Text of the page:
- Kaposi’s sarcoma: This is a skin tumour with purple blotches on the skin or in the mouth. It is caused by herpes virus.
- Lymphoma: Tumours develop from white blood cells in the lymphatic system. This is a common disease associated with AIDS in which cancer cells are found in the lymph systems of AIDS patients.
- Pneumocystis pneumonia (PCP): This is an infection that causes inflammation and fluid build-up in the lungs. It is the most common opportunistic infection in HIV infected people.
- Oral thrush: It is an infection of the mouth caused by the fungus candida. Candida infection is more likely to develop in HIV infection.
- Cytomegalovirus (CMV) infection: It causes HIV-associated infections. The virus usually remains dormant in a healthy person. The most common illnesses that CMV causes in a HIV infected person are blindness, pneumonia, liver disease, etc.
- Toxoplasmosis: It is a parasitic disease which rarely causes any symptoms in healthy adults. But it can be a serious disorder for people with HIV/AIDS. It causes brain lesions in HIV infected people.
Diagnosis of HIV/AIDS
All the tests available for the diagnosis of HIV infection are based on the basics of immunology. Here’s a low-down on them
Antigen tests: Antigens are certain substances on the HIV virus itself. They are detectable. The results of this blood test can be positive only after a few weeks of exposure to HIV.
Antibody tests: Your body produces antibodies against a germ or a virus only after being exposed to it. This is a blood test that check the levels of antibodies in your blood or saliva. It’s possible to get a positive result 12 weeks after exposure to the virus.
Nucleic acid tests (NATs): This is a blood test that tells your doctor about the presence of HIV.
T cell count: It is again a blood test that helps reveals if the count of these cells has dropped below 200. A drop in the count of these cells below 200 conforms AIDS.
Drug resistance: Some strains of HIV don’t respond to medications. This diagnostic measure tells your doctor if the particular strain you’re suffering from is resistant to any drug. The results will help your doctor figure out an effective treatment modality that suits your condition.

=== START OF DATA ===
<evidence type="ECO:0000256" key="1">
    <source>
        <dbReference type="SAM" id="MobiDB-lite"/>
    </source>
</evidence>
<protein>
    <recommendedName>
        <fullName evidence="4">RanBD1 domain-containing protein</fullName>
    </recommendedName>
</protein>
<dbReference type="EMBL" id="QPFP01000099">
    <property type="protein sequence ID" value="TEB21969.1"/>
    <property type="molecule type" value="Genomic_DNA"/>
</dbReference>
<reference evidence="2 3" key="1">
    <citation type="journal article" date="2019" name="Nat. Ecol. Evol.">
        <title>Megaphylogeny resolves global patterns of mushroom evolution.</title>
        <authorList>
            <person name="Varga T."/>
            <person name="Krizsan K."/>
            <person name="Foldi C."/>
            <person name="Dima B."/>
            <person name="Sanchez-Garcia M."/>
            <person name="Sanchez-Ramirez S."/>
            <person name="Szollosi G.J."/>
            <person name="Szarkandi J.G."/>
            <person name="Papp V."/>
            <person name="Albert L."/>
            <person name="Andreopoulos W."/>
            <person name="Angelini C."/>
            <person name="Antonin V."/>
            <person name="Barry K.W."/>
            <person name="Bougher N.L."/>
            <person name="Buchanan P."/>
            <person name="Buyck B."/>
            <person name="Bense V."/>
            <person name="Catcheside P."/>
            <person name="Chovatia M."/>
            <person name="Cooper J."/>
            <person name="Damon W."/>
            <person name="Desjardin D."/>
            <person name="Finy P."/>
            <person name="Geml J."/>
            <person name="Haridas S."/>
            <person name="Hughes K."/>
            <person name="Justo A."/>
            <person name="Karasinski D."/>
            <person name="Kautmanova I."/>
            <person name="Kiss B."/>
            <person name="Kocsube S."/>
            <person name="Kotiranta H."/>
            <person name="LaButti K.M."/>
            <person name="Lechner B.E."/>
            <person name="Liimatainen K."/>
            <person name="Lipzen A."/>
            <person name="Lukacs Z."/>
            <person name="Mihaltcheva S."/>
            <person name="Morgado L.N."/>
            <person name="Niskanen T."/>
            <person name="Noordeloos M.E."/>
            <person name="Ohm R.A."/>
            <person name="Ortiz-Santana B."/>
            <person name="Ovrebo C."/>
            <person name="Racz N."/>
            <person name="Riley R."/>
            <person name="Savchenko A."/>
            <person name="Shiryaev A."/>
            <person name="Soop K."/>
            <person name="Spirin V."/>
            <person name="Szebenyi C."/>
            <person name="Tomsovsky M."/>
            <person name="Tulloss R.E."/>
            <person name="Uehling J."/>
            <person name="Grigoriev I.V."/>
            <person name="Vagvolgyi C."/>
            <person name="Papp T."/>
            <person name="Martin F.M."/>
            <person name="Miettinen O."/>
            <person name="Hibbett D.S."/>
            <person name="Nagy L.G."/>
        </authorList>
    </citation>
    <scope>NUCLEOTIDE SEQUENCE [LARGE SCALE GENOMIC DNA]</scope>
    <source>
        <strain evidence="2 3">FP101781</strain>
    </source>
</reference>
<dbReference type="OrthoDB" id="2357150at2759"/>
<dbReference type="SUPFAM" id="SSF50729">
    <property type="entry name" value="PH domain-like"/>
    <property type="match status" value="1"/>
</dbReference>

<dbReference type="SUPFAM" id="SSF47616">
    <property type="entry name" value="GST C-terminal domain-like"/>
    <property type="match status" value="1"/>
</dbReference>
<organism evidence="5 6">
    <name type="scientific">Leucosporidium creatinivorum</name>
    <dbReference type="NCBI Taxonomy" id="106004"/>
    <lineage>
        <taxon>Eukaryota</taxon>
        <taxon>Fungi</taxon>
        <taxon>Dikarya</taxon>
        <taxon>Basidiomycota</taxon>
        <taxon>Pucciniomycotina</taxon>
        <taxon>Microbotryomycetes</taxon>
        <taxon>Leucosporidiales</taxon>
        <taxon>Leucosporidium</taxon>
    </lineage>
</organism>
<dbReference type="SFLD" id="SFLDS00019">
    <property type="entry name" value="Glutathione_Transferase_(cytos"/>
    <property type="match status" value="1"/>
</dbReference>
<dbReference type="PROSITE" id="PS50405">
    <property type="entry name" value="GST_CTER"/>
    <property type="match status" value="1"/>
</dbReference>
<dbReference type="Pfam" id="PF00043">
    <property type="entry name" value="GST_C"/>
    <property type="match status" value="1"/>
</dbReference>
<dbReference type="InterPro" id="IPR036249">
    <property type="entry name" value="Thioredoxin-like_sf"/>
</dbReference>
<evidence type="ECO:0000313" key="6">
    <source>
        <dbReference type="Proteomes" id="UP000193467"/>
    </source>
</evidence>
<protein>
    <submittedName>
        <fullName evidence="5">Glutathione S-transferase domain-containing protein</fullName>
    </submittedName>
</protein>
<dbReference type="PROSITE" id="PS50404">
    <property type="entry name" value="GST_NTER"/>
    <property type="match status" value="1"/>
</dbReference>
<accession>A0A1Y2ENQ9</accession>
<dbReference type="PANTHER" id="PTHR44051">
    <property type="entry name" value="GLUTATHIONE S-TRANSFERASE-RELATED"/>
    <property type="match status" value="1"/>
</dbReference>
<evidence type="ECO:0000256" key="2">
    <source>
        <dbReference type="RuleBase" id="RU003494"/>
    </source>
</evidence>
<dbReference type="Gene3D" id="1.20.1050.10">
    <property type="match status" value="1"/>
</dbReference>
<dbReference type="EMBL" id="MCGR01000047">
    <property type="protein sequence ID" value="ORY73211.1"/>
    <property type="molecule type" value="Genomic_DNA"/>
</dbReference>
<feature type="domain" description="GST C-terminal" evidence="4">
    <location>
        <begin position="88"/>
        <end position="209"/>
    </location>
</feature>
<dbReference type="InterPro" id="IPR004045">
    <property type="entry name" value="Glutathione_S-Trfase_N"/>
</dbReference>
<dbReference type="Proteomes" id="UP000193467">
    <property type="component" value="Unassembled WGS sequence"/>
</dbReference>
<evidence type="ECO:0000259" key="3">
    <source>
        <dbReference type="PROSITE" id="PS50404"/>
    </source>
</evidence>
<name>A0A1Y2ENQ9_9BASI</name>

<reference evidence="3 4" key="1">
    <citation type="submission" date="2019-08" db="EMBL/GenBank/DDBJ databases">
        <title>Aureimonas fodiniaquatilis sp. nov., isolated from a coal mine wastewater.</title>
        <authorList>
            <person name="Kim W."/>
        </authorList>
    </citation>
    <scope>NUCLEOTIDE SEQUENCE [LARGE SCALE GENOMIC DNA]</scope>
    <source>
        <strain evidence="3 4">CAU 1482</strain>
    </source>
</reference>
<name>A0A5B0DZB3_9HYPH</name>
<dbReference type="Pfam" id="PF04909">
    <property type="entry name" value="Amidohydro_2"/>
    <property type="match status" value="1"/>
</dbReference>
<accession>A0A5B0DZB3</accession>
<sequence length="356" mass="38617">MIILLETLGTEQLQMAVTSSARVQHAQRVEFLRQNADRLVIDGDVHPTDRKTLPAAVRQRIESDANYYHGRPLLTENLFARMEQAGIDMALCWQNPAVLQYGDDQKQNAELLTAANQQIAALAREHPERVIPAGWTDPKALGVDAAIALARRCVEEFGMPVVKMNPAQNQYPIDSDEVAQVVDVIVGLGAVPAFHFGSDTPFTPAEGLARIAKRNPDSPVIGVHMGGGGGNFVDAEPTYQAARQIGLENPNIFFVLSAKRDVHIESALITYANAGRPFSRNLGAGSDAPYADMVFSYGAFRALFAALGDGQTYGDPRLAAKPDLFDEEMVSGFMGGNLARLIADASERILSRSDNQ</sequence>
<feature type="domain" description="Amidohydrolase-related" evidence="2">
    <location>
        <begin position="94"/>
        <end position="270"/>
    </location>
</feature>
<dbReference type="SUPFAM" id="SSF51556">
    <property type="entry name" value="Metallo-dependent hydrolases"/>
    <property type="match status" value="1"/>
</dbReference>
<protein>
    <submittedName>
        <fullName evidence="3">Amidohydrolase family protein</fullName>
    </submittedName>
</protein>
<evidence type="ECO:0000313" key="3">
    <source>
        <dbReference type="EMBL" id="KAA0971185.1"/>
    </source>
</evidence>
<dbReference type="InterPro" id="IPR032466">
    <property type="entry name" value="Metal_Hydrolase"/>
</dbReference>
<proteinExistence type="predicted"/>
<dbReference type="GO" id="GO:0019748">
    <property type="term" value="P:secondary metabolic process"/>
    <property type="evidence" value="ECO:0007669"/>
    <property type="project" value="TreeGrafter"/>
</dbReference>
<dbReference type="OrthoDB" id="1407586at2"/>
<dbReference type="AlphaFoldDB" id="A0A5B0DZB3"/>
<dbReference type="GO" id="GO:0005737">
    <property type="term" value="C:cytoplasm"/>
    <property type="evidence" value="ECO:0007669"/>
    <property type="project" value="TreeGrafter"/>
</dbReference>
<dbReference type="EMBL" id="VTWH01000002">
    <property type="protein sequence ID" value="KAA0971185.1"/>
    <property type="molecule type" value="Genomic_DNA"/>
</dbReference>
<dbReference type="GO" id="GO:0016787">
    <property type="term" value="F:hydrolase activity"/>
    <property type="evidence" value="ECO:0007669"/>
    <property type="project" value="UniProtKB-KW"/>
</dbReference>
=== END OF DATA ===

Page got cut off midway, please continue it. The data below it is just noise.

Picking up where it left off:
Treatment of HIV/AIDS
Currently, there is no cure for HIV/AIDS. However, there are medications that keep the condition under control and reduce the chance of further complications.
The medications used for treating this condition are known as antiretroviral therapy (ART). In this therapy, three or more medicines from different drug classes are used in combination to block the virus in various ways. Typically, the combination includes two drugs from one class and a third one from another class. The classes of anti-HIV drugs include:
- Non-nucleoside reverse transcriptase inhibitors (NNRTIs)
- Nucleoside or nucleotide reverse transcriptase inhibitors (NRTIs)
- Protease inhibitors (PIs)
- Integrase inhibitors
- Entry or fusion inhibitors.
The first three classes aim to inhibit the HIV from replicating itself. Integrase inhibitors, on the other hand, disables a protein that the HIV needs to impart its genetic materials in the T cells. Entry or fusion inhibitors are the class of drugs that prevent HIV from entering the T cells.
Prevention of HIV/AIDS
Fortunately, HIV is a preventable disease. Here are the measures you should take to inhibit this deadly virus from entering your body:
- Use condom while having sex. This will prevent the transmission of HIV virus from semen or vaginal fluid
- Don’t share your needles with anyone. Sharing needles for intravenous drug injection is one of the most common culprits behind HIV transmission.
- Doctors and healthcare workers should use gloves, masks, shields and other protective gear to prevent exposure to the blood and body fluids of infected people.